Wonder Woman—it’s about time but it was worth the wait!
I grew up watching Wonder Woman. Whether it was the Super Friends cartoon on Saturday morning (where she had that fantastic invisible jet) or the live action Lynda Carter version on TV, I was completely hooked. I even had my very own Wonder Woman bathing suit (though it never occurred to me at the time that I couldn’t fill out the suit quite like Lynda could!) So I was thrilled to hear that Hollywood was finally making a movie about my favorite childhood superhero. We first met Gal Gadot’s Wonder Woman in the film Batman v Superman: Dawn of Justice where she had a relatively small role. This time around, we get her full origin story and it’s quite a tale.
The movie begins in present day Paris, where Diana Prince receives a package from Bruce Wayne. Inside, she finds an old photo of herself dressed as Wonder Woman posing with four men during World War I. Bruce wants to learn the story of the photo, which makes Diana reminisce about her past. We then go back in time and see a young Diana living happily on the beautiful island of Themyscira, home to the famous Amazons. While Diana wishes to learn to fight like her Aunt Hippolyta (Robin Wright), she is instead kept from training by her protective mother, Queen Antiope (Connie Nielsen). Diana learns from her Aunt that the god Zeus created the Amazons to protect mankind from Ares, the god of war. Zeus hid the Amazons on their pristine island and gave them a sword created to be a god killer. That way, if the defeated Ares rose up again, he could be destroyed. Diana grows up and trains with Hippolyta, becoming a gifted fighter.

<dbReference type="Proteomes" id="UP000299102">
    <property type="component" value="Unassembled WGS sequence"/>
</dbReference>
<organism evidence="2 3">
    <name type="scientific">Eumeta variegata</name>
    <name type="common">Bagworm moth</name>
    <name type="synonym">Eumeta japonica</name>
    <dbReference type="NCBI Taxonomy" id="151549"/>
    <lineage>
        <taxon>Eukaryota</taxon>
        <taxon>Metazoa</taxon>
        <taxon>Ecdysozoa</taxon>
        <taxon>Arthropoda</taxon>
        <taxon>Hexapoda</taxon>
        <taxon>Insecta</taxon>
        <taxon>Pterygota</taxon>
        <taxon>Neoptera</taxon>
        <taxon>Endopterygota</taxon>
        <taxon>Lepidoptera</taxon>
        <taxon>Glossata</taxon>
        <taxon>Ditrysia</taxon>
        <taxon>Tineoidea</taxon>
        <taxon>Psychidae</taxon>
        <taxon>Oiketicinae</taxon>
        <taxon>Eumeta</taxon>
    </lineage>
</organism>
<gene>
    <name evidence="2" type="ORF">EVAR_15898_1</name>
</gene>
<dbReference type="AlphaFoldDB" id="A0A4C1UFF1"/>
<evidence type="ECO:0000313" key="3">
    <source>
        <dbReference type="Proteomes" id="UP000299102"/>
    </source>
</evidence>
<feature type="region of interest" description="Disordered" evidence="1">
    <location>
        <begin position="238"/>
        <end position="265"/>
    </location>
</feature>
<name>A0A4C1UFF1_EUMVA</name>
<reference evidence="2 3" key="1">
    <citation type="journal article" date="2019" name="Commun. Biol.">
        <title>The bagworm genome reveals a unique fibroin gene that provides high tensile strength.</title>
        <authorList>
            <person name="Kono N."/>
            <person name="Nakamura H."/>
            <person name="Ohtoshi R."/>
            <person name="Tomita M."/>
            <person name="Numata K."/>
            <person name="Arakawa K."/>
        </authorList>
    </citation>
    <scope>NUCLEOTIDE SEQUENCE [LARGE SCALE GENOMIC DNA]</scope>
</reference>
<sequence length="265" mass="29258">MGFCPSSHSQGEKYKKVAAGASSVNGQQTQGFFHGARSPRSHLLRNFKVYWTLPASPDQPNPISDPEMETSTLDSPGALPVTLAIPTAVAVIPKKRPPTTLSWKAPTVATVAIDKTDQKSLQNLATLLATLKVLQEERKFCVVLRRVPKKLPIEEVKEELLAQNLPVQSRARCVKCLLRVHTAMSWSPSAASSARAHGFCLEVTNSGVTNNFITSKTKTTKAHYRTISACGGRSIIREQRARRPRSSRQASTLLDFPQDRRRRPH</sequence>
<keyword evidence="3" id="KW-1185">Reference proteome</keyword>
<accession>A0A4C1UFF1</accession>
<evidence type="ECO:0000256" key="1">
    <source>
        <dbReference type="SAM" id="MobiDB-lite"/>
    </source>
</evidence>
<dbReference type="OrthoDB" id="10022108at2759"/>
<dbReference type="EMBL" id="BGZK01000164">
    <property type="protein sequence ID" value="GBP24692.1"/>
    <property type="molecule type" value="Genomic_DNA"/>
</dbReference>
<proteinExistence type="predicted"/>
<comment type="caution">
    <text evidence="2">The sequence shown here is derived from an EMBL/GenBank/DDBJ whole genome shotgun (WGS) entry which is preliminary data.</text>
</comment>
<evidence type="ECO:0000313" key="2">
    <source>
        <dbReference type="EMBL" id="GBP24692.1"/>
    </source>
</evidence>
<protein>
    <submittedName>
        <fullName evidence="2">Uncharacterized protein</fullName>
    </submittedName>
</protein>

All is well on the island of warrior women until the day an airplane crashes through the island’s protective barrier. Steve Trevor (Chris Pine) has stolen important information from the Germans in a daring spy operation and is trying to return to London to reveal their dastardly plans. Diana saves Steve from the downed plane, and is amazed to finally meet a human man. When Steve shares horrific details of the war, Diana is convinced that Ares must be responsible and that she must destroy him to stop the war and save mankind. She decides to leave her island, and sets off with Steve to London with the god-killer sword.
Once in London, the story becomes a first-rate fish out of water tale as Diana struggles to understand everything about life in the “real” world. From fashion to the treatment of women, everything comes as a surprise to her. There are several fantastic and funny scenes between Diana and Steve as they navigate both their relationship and the social mores of early 1900’s London. Steve’s secretary Etta (Lucy Davis) is especially great at bringing some lightness to the story.
Once Steve brings the stolen notebook to his superiors, it is revealed that the Germans have created a new deadly gas that will kill thousands of soldiers on the front lines. The officers refuse to attack the factory where the gas is produced as they are working on negotiating a peace treaty with Germany. Diana is infuriated that the officers are putting lives at risk until Steve assures her that he will take her to the front himself to destroy the factory. He then assembles a ragtag team to help in the mission including a spy, a sharpshooter and a smuggler. The action builds as the team gets closer to the front lines, and concludes with the inevitable long, drawn out CGI spectacle that ends all big budget superhero films these days. To me, the best action sequences are the smaller, more realistic ones that occur earlier in the film.
I can’t imagine a better choice to play the iconic part of Wonder Woman than Gal Gadot. She completely embodies the other-worldly spirit of Diana, a regal princess and a deadly warrior. Her Diana is brilliant and capable but also naive to the wickedness of mankind. Her pure heart struggles to comprehend the harsh realities of war and Gadot is just perfect in the role. She is insanely beautiful, but she is much more natural looking and less of a Barbie doll than previous versions of the character. Chris Pine perfectly captures cocky Steve Trevor as a man who is unaccustomed to deferring to a woman no matter how capable she may be.
I’m just so happy to see a film directed by a woman about a strong female character who is brilliant, strong, kind, brave and good becoming a summer blockbuster. It’s about time we had a female hero to look up to and it was indeed worth the wait. Here’s hoping that Hollywood takes note of this success and starts making some changes in the future!